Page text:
This is a slippery slope and apple just pulled their stakes up out of the ground.

Believe me, Apple has done the math on all of this. With soaring laptop and iPad sales, its time to train the new generation from the ground up with a better way of story driven video editing. I mean no disrespect, but the fuddy-duddy A-B rollers are a dying breed, Apple will define the new way editing should be done in a mobile way. Some of Hollywood'd Directors are now shooting with DSLR incognito with a moving crew.......mobile post production is next and Apple will be ready while the competition struggles to catch up....sound familiar? Apple weighs its every move. Thank goodness the number one company in the world doesn't listen to our opinions about its business model. ;-)
post #20 of 146
Quote:
Originally Posted by Wiggin View Post

But why "traded"? Why would there be a need to trade one for the other? Apple is the biggest freakin' computer company in the world and in the running for the biggest company by market cap, period. They can't do both?



In addition to price, one of the biggest arguments used by our educational institutions for not purchasing Apple hardware and software is that it's not what the students will be using in the real world after graduation. So this is just one more thing supporting the anti-Apple argument in education.

Yes, Apple can and will continue to make a killing in the purely consumer market; but there are synergies between the markets and it seems unwise to focus on just one market segment.

I have FCP Express, FCP 7/Studio and FCPX.

I am a Prosumer/Amateur editor... Mostly for friends, family and my own amazement.


But, what makes Apple different and able to survive and prosper -- is abandoning legacy dead ends...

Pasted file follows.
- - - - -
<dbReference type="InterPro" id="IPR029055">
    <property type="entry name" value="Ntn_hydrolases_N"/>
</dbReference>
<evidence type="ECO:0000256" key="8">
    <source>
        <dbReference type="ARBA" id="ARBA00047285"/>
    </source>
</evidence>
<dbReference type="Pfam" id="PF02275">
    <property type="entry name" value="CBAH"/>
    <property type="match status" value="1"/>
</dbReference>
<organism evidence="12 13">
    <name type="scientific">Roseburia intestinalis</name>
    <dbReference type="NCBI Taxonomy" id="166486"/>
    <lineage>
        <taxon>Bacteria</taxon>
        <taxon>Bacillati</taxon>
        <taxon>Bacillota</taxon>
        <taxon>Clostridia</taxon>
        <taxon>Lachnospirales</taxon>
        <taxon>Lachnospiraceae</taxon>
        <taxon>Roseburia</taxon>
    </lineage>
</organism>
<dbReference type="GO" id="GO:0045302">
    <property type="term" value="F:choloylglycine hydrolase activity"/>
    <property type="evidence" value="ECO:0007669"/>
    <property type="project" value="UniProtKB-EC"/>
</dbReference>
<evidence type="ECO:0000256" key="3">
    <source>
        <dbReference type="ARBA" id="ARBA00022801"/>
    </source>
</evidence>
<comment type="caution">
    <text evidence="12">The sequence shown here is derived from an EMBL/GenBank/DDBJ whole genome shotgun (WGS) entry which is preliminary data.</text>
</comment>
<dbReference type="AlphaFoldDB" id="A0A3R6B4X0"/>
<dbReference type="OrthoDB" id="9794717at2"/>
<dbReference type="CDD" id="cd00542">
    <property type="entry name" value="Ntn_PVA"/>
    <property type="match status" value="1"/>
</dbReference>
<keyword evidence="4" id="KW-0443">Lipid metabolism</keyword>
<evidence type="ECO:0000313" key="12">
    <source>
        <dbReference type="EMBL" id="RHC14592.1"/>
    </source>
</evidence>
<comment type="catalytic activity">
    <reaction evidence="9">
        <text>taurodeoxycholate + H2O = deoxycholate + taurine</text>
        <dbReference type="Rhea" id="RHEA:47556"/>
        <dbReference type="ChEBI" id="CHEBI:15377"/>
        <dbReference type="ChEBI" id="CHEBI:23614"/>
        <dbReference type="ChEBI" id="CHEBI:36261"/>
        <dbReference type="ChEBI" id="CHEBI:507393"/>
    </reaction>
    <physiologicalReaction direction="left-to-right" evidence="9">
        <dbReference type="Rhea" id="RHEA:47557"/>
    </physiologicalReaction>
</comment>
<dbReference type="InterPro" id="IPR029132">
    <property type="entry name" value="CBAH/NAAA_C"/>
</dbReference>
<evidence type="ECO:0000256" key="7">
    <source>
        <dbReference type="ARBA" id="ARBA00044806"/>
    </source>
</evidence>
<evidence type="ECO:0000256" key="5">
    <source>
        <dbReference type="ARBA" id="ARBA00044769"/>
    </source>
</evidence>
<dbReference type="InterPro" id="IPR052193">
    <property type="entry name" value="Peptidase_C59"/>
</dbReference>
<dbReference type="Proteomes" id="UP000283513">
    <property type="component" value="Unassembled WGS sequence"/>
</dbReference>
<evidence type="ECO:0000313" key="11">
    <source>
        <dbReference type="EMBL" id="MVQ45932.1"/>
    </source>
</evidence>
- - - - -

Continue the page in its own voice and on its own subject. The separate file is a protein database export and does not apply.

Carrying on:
FCP 7, et all supports a dying breed... There is little future, opportunity or $ in this endeavor.

Quality, Price and Quick Turn-Around are the driving forces of future NLEs...


There will be an exodus to Avid and Premiere.

Five years from now, the bulk of NLE editing will be done on Macs and Mobiles using FCPX...


...just my opinion!
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post #21 of 146
Quote:
Originally Posted by Dick Applebaum View Post

This is interesting...

Mark Raudonis is an early defender of FCPX.

And, FCPX has had one update and is scheduled for another in the next month or so.

Supposedly, there are about 10,000 high-end editors in the industry...

But, there are millions of up-and-coming editors-in-training.


As with the original FCP, FCPX has reduced the cost of entry to 10% of what it was before it appeared on the scene...

The end of the story is yet to be written....

Agreed. I own a small video production house and have worked in tons of other editing suites over the years. Most of the people who use Avid only continue to do so from their initial investment back in the day. They have to justify spending anywhere from 30-100K on the equipment.

I've edited with both Avid and FCP both for the last 15 years and I'd pick FCP any day over Avid. Its a personal choice but to me Avid is a pain in the ass and FCP feels much more user friendly.
post #22 of 146
Quote:
Originally Posted by Stourque View Post

Another one of Steve Jobs lessons. Know when to say no and be prepared to walk away.

But he didn't teach walking away with no REASON. There is no reason for Apple to take a flourishing product like FCP and flush it, but that's effectively what they've done. As others have said, they could EASILY have continued to make FCP a high-end product and also produced FCExpress. That makes FCE a "gateway" to get up & coming producers into Macs and FC, so they can graduate to FCP at the pro level. The same gateway that is used by putting Macs in elementary schools and by getting PC users to buy iPhones. But somehow Apple and Jobs thought this wasn't working in video?

Let us remind ourselves; not everything Jobs did was genius. I was a big fan, but he liked the round puck mouse, Ping, and the cube Mac too. I think we are remiss (and biased) if we don't acknowledge that the demise of FCP is another (admittedly rare) flub in the Jobs legacy.
post #23 of 146
Quote:
Originally Posted by Corrections View Post

Creative adaptation of Avid PR, but "troubling trend"?